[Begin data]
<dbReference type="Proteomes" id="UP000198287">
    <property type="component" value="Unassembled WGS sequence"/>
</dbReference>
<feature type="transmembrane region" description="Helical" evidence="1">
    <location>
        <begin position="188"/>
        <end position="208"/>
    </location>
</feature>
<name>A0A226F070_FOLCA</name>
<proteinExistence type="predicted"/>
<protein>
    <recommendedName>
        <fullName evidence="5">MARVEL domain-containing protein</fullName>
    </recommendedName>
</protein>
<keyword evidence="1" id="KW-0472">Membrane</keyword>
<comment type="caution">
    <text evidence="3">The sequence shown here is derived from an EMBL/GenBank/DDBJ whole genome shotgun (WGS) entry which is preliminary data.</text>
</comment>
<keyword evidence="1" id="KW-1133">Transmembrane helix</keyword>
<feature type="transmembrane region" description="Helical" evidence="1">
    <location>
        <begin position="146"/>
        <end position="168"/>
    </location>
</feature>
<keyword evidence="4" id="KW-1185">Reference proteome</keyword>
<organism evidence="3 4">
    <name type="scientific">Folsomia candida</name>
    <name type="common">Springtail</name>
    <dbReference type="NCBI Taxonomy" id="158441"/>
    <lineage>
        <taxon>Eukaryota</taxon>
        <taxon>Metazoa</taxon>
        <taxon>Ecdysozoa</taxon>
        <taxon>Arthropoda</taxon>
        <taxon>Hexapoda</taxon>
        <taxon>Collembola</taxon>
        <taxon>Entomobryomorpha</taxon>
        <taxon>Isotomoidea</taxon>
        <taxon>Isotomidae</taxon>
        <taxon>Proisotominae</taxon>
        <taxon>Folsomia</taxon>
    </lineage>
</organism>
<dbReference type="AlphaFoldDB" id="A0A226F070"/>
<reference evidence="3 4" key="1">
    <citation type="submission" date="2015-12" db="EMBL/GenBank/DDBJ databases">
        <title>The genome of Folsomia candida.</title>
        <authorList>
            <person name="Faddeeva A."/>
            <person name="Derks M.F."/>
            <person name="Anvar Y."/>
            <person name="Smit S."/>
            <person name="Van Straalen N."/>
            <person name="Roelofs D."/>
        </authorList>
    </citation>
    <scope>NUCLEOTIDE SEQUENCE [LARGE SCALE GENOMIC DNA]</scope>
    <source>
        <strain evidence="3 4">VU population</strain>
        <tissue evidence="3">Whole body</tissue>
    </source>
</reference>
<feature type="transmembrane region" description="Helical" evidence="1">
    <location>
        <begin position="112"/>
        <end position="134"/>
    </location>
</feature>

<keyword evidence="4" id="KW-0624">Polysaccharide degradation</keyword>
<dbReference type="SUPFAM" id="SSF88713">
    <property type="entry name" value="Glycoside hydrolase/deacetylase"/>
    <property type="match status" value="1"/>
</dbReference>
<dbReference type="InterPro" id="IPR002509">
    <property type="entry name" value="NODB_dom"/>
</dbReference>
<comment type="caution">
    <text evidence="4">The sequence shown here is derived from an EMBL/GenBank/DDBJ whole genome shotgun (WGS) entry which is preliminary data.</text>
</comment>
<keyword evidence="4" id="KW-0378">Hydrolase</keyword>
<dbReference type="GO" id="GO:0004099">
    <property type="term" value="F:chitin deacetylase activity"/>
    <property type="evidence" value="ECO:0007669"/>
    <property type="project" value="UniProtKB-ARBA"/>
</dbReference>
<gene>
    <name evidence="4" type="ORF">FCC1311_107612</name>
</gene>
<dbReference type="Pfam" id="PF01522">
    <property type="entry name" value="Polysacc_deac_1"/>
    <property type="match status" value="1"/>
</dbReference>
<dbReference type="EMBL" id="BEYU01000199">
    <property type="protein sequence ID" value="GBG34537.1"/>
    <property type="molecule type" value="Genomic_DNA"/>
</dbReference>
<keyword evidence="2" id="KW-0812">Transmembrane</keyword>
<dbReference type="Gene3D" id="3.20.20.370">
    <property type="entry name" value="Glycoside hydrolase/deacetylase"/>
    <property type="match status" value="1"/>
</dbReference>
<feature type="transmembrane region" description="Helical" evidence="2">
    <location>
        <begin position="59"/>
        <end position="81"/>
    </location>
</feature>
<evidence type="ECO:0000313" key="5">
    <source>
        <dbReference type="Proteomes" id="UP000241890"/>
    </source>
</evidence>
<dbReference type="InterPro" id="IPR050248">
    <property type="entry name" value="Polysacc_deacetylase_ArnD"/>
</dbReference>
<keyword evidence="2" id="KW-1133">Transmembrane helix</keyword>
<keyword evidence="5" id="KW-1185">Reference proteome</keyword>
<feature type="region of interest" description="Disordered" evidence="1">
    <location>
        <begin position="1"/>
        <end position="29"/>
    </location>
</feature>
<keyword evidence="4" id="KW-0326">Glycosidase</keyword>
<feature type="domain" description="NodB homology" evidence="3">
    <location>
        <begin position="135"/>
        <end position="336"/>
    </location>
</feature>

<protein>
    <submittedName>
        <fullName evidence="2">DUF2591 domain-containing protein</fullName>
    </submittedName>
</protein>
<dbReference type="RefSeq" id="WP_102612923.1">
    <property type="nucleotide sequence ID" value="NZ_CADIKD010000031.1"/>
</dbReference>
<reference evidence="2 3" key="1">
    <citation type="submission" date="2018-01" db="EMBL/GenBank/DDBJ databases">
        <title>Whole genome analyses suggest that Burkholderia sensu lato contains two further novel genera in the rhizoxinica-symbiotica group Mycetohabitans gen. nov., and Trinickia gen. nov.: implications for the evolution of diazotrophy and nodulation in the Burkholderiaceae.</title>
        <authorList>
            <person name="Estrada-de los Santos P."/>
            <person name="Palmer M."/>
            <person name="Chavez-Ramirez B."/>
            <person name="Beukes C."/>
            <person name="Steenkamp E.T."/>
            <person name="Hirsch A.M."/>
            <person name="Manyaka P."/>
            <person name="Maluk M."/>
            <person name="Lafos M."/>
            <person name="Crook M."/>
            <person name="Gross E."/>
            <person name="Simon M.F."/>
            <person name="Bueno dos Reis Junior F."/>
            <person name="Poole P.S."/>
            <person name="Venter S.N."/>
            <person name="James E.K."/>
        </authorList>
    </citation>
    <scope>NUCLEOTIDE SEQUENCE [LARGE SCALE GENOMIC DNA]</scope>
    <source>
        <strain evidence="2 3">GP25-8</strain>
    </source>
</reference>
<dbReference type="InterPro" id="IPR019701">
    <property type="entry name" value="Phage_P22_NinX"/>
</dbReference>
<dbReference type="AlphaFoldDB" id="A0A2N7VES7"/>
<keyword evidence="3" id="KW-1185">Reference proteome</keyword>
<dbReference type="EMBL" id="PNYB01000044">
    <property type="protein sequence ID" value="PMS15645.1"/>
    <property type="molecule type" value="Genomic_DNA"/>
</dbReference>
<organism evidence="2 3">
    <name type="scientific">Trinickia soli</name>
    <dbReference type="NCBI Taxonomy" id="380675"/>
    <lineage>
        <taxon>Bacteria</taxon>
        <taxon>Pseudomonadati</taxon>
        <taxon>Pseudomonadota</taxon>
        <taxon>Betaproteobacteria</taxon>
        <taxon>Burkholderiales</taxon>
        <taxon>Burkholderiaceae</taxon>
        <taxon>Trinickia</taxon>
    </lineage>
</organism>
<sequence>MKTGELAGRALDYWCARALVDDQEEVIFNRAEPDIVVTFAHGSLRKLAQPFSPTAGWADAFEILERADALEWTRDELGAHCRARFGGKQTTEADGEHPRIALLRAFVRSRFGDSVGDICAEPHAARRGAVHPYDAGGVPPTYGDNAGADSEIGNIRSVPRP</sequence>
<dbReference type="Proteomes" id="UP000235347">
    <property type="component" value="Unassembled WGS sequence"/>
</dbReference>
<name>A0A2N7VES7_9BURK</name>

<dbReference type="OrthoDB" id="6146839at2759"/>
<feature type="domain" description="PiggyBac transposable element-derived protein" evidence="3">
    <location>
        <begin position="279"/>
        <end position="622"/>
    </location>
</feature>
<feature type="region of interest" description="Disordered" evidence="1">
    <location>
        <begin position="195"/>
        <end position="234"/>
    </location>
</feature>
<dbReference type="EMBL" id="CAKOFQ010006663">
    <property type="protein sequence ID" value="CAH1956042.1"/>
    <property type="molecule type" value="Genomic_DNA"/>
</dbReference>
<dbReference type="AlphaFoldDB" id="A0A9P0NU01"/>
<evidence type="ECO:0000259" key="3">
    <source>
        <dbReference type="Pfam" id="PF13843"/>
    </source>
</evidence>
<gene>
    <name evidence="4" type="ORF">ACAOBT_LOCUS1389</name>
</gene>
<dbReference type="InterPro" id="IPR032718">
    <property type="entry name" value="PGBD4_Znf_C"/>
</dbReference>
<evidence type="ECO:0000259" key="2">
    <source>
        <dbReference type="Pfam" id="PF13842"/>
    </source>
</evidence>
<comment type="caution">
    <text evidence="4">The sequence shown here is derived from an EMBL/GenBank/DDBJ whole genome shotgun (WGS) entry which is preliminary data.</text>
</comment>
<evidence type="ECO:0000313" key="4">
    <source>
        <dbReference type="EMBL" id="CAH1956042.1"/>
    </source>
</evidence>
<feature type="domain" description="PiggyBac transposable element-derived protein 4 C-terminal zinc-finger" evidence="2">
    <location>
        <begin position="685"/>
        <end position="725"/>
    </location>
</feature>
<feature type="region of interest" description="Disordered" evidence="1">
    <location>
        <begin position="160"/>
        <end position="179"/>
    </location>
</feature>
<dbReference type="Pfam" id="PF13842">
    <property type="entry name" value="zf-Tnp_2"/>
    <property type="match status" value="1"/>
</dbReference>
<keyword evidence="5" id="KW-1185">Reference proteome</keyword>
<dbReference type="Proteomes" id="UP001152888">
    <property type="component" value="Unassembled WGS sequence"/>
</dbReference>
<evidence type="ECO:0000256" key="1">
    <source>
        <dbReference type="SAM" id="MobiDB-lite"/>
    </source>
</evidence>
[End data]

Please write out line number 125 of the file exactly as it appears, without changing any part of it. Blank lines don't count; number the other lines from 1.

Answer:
    </location>